S&TC complains to BBC on biased programming

Paul Knight, S&TC CEO has sent the following letter to the BBC after the corporation aired its Christmas Supermarket Secrets programme:

We were appalled to hear the promotion given to smoked farmed salmon by Gregg Wallace in the recent BBC programme, Christmas Supermarket Secrets.  Ironically, this came at the same time as Salmon & Trout Conservation Scotland (S&TCS), the Scottish section of Salmon & Trout Conservation UK, issued a press release challenge to certain supermarkets to stop buying farmed salmon from Scottish companies with an unacceptable record of parasite control.  I am enclosing the press release with this letter but to summarise:

There is now a host of incontrovertible peer reviewed scientific evidence showing that sea lice emanating from open net salmon farms are having a lethal effect on migrating wild salmon and sea trout.  As the fish farming industry expands, sea lice are becoming increasingly difficult to control in Scotland. The hard facts, based on the quarterly data produced by the industry’s own trade association, the Scottish Salmon Producers Organisation (SSPO), are that:

  • Between July and September 2016, regions representing 52.9% of Scottish farmed salmon production were over industry’s own criteria of one adult female louse per fish, for at least one of these three months.
  • Over the year to September 2016, regions representing a staggering 80.1% of the Scottish production of farmed salmon have been over industry criteria for at least one month in the last year.
  • Over the year to September 2016, regions representing 66.4% have been over three adult female lice per fish for at least one month, the level at which the Scottish Government now requires individual farms to produce a “site specific escalation action plan”.
  • Over the year to September 2016, regions representing 18.2% have been over 8 adult female lice per fish for at least one month, the level at which the Scottish Government announced in May 2016 would result in enforcement action, including the potential to require reduction in biomass.

To date, S&TCS understands that there has been no such enforcement action from the Scottish Government.

We note that the BBC has something of a history in promoting Scottish salmon farming, but like the Scottish Government and fish farming industry, plays little more than lip service to the proven environmental damage being done by open net salmon farming.  Besides its awful lice record, this also results in farmed fish escaping to breed with wild fish and so destroying vital individual river stock gene pools built naturally since the end of the last Ice Age, and all the waste products from the industry being dumped into the marine environment.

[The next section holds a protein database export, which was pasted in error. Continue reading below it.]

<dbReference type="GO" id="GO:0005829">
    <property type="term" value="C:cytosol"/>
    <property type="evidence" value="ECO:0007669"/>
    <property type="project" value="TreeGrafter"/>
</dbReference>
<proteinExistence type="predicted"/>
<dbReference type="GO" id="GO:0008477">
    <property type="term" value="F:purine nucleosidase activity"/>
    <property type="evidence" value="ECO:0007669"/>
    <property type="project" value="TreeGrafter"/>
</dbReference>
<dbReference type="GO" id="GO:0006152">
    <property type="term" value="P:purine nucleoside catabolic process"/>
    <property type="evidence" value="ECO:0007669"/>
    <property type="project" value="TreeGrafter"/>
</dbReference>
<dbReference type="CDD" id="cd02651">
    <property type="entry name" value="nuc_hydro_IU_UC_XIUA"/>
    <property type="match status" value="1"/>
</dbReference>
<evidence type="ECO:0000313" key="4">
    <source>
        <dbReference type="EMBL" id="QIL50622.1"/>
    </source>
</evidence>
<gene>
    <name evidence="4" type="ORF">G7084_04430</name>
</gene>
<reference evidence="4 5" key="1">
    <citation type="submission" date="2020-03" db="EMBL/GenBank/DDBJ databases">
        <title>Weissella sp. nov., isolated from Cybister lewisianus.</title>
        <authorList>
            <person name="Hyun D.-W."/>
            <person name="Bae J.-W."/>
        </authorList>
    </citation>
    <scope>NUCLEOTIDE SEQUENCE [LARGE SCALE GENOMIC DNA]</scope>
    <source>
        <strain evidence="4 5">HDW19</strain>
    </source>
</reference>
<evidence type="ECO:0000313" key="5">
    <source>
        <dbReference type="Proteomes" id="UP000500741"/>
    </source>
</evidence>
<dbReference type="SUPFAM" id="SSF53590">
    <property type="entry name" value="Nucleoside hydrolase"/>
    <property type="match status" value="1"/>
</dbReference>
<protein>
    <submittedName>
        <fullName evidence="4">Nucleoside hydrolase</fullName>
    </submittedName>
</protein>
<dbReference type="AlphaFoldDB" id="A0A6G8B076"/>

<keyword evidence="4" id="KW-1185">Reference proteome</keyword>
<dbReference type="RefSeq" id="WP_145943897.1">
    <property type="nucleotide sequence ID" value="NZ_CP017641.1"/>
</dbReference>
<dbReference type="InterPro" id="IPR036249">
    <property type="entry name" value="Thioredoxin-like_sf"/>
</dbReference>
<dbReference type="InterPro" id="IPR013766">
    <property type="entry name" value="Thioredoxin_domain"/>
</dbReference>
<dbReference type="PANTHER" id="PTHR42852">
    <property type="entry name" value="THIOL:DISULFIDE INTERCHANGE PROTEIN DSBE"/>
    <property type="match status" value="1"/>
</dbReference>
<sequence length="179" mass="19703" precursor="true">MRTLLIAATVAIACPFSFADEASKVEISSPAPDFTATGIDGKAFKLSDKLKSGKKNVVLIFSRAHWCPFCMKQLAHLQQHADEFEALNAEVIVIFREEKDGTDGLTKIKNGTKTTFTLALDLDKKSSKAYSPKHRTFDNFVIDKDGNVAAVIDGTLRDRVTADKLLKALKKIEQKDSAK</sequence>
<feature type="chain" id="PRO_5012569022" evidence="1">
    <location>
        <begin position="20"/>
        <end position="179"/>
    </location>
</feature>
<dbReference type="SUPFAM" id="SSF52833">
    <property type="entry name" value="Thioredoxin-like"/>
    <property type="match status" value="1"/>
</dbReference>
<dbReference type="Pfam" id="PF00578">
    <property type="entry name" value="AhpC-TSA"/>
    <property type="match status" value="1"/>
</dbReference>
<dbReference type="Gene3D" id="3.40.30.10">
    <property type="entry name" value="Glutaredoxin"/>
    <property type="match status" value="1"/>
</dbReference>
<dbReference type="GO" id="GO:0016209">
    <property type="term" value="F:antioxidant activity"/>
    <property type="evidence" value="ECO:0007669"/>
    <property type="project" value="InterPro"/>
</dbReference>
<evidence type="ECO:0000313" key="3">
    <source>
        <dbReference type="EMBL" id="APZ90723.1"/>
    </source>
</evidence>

Back in February 2016, Donald Rice met with Bill Lyons, Executive Editor of Countryfile, following a December 2015 Countryfile programme which again gave scant regard to the environmental damage from salmon farms and, as such, was widely regarded within the wild fish conservation community as very poor journalism.  Both Messrs Rice and Lyons felt they gained a great deal from that meeting, but the results have obviously not permeated through to your area of operation, which is extremely frustrating for those of us fighting to save wild Atlantic salmon and sea trout stocks from plunging even further than they have already.

You may not realise that Atlantic salmon are classified as an endangered species, and so any activity that adversely impacts their wellbeing should be outlawed.  The fact that the BBC continues to promote products sourced from the aquaculture industry is simply unacceptable – you should instead be in the forefront of journalism that puts pressure on salmon farmers to clean up their act.  We are not against fish farming per se, but it must be made environmentally sustainable by establishing a biological barrier between farmed and wild fish, which can easily be achieved by moving production from open nets into closed containment tanks.  These closed units, which are now economically viable, provide far greater control over the farming operation, preventing sea lice drift onto wild fish, escapes of farmed salmon and the dumping of waste products into the marine environment.

We urge the BBC in the strongest possible terms to undertake some more in-depth journalism around the salmon farming industry, so that in any future programmes you produce on the subject, you can give a truly balanced position to your viewers.  In so doing, you will help put consumer pressure on supermarket retailers and, therefore, fish farming companies to invest in the new technology necessary for their industry to become environmentally sustainable and, in particular, to protect wild Atlantic salmon and sea trout from further decline.